In Latin de facto means according to fact, and this is roughly what it means in English. It’s defined as in reality or fact, but its de facto definition is closer to serving a function or filling a role without being officially assigned to that function or role. For example, a de facto leader of a group is someone who has not been officially designated leader yet functions in that role. De facto is sometimes contrasted with de jure, which means according to law or officially.
De facto has been in English for several centuries. So, like most established loanwords, it does not need to be italicized in normal use (we italicize because it’s presented as a word out of context).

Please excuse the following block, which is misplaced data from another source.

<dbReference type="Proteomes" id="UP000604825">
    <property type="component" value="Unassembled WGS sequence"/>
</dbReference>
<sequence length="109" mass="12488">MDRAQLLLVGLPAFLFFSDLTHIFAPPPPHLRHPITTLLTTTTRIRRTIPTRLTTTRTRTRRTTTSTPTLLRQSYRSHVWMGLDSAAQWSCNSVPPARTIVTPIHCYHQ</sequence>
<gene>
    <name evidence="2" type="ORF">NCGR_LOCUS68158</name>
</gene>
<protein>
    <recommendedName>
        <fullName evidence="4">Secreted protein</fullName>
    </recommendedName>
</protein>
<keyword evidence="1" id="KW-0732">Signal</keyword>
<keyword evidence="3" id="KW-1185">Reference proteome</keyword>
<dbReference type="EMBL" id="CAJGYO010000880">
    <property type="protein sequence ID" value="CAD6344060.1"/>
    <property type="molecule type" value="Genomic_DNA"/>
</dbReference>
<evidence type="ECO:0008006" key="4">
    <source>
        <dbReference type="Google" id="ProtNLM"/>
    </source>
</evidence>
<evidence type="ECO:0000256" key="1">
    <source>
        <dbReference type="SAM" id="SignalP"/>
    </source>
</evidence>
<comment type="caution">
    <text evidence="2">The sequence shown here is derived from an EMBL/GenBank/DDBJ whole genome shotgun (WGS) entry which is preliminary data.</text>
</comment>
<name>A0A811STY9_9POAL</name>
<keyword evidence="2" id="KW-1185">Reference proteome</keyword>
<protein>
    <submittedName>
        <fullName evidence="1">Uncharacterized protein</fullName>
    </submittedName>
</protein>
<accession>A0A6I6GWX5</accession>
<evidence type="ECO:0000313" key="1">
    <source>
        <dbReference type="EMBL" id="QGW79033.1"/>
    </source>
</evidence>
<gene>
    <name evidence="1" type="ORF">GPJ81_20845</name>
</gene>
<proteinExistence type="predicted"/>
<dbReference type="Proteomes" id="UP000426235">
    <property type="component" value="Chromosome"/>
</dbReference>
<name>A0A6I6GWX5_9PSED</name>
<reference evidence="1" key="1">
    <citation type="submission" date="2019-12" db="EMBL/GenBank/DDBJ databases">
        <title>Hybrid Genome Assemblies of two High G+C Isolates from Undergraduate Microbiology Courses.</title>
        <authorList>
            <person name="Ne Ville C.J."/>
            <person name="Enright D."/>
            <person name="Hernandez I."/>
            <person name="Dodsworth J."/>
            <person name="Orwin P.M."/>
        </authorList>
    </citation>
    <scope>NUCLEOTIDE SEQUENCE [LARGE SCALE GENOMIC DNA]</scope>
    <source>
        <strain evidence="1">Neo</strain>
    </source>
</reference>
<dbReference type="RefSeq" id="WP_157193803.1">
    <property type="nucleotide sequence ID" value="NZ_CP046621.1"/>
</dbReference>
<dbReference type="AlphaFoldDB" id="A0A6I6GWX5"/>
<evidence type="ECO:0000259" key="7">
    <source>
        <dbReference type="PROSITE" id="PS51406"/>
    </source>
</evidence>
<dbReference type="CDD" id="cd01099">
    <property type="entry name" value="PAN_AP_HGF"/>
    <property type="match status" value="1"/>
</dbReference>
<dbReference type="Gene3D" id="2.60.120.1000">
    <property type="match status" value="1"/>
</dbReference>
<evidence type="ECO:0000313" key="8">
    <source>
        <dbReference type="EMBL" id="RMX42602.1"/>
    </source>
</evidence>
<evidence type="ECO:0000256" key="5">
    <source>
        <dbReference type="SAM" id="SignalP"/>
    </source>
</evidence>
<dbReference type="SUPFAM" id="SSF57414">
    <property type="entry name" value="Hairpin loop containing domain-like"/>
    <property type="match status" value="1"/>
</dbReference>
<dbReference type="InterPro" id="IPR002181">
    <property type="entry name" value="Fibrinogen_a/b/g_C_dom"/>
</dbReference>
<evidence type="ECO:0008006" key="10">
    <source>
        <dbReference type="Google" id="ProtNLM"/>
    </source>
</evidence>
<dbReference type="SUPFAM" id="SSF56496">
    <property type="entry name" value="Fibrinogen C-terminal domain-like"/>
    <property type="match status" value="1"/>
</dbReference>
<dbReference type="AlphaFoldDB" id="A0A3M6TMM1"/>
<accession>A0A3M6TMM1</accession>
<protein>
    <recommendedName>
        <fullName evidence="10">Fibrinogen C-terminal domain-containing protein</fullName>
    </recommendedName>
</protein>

Yet the American Bible incorporates a de facto Third Testament, which validates this assertion of American uniqueness. [Los Angeles Times]
Last weekend, residents of Chamonix, the French resort that is the de facto capital of European skiing, awoke to find up to 20cm of fresh snow. [Financial Times]
Government flags are government property, and Williams was the premier, so perhaps he had de facto authority to do what he wanted. [Winnipeg Free Press]
He won’t stop campaigning because he wants to make the next election into a de facto referendum on the carbon tax. [The Canberra Times]